"The Bush administration has done everything in its power to speed up the decision process on the sage grouse listing to make sure a decision was made before a new administration took office, presumably to rig the decision to prevent sage grouse protection," Molvar said. "We think it's great news that the Fish and Wildlife Service wants to wait until the science comes out."

Marvel said the sage grouse decision could serve as a litmus test of the Obama administration's commitment to science. Many environmental groups have expressed concern about Obama's nomination of Sen. Ken Salazar (D-Colo.) for Interior secretary (see related story), noting that Salazar has strong ties to the agricultural industry and has actively worked against listing species such as prairie dogs and the Colorado cutthroat trout.

"The sage grouse issue is going to be dispositive in finding out whether science-based decision-making will be the primary focus of the Obama administration or if we'll see a return to extractive-use apologists, as we have had under the Bush administration," Marvel said. "If science is followed in the issue of listing the sage grouse by the Fish and Wildlife Service, we think it will be listed."

Implications of a listing

If FWS does list the grouse, ranching, mining, energy development and other activities would be subject to additional scrutiny to protect the bird.

The sage grouse has become something of a poster child for the threats to wildlife posed by oil and gas drilling, since much of its current habitat has been fragmented by the network of roads, pipelines and wells that make up the infrastructure supporting the West's current energy boom.

Breeding grounds called leks form the center of activity for native prairie grouse species, including sage grouse, and provide habitat critical to grouse survival. Research has demonstrated that most of the birds' nesting activity occurs within 3 miles of a lek, and some scientific studies have shown that sage grouse can be affected by activities as far away as 4 miles from their leks.

A recommendation for a threatened or endangered listing for the sage grouse would take an additional year to be finalized. During that time, land management agencies could choose to intensify their conservation efforts, which could make a listing unnecessary, Deibert said.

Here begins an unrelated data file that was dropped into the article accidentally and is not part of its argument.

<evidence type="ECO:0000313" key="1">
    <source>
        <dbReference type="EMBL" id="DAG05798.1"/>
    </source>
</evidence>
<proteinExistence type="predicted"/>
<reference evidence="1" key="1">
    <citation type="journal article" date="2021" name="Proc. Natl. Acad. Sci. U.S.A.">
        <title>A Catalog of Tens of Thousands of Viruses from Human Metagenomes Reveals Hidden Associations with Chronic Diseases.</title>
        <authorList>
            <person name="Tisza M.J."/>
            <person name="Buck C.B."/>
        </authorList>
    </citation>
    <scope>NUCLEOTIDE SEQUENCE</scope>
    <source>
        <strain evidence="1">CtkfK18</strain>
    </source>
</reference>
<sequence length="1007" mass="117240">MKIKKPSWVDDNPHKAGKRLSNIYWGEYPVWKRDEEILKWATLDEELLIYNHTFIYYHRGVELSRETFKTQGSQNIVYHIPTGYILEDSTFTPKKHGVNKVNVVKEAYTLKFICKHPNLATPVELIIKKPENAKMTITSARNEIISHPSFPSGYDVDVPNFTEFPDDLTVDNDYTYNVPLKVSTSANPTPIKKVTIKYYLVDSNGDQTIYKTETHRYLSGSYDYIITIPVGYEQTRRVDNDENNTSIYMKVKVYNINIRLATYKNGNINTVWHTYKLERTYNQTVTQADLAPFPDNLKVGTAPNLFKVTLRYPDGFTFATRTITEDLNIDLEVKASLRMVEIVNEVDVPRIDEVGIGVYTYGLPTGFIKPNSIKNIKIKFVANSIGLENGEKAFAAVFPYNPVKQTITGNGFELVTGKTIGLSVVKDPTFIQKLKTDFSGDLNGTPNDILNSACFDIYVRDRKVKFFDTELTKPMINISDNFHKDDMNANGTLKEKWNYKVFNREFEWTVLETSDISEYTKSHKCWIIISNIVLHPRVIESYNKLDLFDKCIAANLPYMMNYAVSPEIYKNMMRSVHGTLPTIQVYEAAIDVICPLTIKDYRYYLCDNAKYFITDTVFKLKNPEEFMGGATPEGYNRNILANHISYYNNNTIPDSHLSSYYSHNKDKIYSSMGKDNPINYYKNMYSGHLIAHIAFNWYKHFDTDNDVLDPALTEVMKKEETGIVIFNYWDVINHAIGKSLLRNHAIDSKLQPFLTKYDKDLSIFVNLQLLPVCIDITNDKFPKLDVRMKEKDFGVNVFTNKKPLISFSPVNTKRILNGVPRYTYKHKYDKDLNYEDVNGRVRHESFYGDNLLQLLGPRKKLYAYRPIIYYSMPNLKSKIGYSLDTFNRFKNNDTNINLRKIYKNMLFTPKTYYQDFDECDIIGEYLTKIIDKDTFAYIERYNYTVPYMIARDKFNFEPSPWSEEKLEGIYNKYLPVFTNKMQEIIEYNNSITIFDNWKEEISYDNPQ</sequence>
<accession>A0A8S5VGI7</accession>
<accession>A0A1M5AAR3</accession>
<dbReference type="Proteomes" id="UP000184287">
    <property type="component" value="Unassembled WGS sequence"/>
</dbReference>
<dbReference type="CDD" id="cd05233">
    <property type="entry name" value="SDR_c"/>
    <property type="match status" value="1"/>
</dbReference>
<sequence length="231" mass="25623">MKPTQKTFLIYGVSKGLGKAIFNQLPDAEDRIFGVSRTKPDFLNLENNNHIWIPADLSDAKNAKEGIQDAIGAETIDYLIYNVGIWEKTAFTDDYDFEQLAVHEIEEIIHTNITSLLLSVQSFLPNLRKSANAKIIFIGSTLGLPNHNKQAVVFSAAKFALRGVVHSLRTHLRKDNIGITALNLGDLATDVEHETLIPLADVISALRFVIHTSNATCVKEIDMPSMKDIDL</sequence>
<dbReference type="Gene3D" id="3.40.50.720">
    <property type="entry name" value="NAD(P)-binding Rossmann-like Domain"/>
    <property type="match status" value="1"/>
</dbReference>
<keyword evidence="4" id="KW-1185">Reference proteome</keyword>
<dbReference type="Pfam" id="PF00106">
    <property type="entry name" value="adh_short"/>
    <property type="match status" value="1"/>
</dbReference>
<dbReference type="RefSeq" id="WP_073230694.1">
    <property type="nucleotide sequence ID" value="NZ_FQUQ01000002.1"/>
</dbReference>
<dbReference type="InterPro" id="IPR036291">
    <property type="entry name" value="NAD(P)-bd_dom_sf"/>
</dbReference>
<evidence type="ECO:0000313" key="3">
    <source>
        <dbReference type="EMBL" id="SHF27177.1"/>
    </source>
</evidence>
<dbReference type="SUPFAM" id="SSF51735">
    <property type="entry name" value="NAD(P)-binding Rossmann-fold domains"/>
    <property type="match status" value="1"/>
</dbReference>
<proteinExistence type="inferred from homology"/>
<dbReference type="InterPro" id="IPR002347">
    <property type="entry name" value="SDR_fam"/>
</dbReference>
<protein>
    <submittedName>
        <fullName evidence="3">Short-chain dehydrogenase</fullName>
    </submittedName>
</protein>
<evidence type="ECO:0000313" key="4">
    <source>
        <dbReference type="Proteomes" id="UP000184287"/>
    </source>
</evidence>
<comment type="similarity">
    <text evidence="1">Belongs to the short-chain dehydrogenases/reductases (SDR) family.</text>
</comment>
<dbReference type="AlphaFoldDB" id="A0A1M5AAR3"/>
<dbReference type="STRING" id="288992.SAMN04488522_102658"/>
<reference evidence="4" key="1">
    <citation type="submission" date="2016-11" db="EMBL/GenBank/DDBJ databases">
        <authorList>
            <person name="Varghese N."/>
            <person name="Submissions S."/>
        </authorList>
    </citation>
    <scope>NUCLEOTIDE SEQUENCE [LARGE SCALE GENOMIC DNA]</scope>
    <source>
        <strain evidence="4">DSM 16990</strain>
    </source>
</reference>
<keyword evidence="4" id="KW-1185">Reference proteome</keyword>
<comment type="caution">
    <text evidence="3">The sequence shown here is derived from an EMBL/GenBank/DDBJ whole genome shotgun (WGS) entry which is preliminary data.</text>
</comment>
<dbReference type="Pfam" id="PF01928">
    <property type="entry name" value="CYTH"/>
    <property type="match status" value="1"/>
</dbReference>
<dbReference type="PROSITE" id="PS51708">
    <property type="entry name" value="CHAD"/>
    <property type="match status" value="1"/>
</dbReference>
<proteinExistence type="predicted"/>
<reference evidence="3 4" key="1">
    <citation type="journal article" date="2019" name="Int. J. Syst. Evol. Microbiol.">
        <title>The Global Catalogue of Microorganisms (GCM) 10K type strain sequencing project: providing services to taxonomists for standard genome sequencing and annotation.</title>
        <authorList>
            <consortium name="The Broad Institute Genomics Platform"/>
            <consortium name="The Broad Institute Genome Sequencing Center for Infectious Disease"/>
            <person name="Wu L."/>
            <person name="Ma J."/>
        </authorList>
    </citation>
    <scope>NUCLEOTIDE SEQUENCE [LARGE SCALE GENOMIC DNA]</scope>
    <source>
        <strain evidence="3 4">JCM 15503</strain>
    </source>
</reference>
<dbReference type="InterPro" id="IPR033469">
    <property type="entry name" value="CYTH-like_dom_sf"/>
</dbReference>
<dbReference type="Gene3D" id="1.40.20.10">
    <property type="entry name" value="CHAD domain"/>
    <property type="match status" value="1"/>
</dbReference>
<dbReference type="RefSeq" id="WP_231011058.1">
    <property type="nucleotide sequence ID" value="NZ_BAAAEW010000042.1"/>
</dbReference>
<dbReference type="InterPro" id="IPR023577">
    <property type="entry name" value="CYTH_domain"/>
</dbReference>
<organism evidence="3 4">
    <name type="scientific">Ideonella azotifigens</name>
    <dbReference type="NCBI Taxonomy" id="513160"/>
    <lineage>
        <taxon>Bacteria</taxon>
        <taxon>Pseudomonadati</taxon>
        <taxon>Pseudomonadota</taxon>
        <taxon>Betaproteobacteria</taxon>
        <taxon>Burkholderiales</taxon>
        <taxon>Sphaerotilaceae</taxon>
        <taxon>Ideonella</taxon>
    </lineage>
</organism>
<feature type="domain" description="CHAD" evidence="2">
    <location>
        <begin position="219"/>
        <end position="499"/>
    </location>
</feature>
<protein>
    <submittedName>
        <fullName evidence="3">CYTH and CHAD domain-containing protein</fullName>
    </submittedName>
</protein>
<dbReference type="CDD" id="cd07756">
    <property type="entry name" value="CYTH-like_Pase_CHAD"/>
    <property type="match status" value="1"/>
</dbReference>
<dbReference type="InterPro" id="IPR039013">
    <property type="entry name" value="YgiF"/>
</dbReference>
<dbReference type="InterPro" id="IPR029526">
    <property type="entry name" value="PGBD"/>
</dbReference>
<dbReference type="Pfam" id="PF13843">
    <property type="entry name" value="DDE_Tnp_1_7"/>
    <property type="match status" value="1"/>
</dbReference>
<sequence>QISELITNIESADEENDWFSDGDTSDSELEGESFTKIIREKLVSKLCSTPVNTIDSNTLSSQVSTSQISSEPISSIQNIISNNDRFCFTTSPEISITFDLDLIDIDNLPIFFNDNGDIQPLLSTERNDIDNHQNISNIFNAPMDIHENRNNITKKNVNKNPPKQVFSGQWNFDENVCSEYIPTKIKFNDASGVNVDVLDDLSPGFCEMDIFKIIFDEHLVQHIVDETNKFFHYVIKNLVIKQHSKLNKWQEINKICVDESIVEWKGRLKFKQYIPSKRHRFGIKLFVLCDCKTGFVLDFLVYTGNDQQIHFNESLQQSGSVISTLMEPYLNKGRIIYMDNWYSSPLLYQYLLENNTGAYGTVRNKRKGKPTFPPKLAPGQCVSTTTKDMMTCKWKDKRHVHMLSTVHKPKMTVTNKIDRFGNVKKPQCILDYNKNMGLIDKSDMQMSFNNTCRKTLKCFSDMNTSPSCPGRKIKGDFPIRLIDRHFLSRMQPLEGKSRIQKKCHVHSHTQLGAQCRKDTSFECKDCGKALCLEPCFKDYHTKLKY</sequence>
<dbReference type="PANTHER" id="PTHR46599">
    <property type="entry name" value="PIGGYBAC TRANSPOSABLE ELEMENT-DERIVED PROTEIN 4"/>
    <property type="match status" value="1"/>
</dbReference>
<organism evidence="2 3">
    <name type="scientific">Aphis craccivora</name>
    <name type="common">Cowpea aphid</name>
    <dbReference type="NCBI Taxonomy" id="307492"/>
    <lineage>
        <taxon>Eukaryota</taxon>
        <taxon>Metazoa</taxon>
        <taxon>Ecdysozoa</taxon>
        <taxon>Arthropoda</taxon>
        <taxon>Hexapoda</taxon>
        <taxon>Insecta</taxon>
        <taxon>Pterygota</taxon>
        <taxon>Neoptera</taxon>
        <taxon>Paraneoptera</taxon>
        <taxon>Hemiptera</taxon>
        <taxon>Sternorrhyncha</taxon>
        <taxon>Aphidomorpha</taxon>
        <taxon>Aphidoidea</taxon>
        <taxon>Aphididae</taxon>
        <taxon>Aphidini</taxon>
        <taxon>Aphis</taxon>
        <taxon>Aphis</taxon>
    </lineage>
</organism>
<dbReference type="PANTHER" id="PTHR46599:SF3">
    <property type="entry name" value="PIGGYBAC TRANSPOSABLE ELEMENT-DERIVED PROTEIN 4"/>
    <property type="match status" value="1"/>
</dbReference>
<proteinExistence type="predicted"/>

Several Western states have already undertaken their own conservation efforts in hopes that the bird will not be listed. For example, Wyoming Gov. Dave Freudenthal (D) released an executive order last summer that designates core habitat areas for the greater sage grouse, curtails new drilling in these areas and establishes a conservation buffer zone around important breeding areas for the birds (Land Letter, Aug. 7, 2008).

The Bureau of Land Management has pursued a similar strategy in Wyoming, placing new restrictions last year on about 1 million acres in the Powder River Basin to protect sage grouse habitat. The temporary guidelines allow one wellpad per 640 acres, unless the energy companies can prove that more wells will not hurt the birds (Greenwire, Aug. 14, 2008).

However, Rutledge noted that nearly all the land up for lease in the Wyoming BLM's February auction is within the core habitat areas identified by the state. "The problem right now is not the absence or presence of a listing," he said. "It's that what the governor of Wyoming has accepted as appropriate [protections for the bird], BLM has inappropriately continued to ignore."

A study released last year by WildEarth Guardians concluded that less than 5 percent of the sage grouse's habitat on federal lands is protected (Greenwire, Oct. 9, 2008).

Gable is an independent energy and environmental writer in Woodland Park, Colo.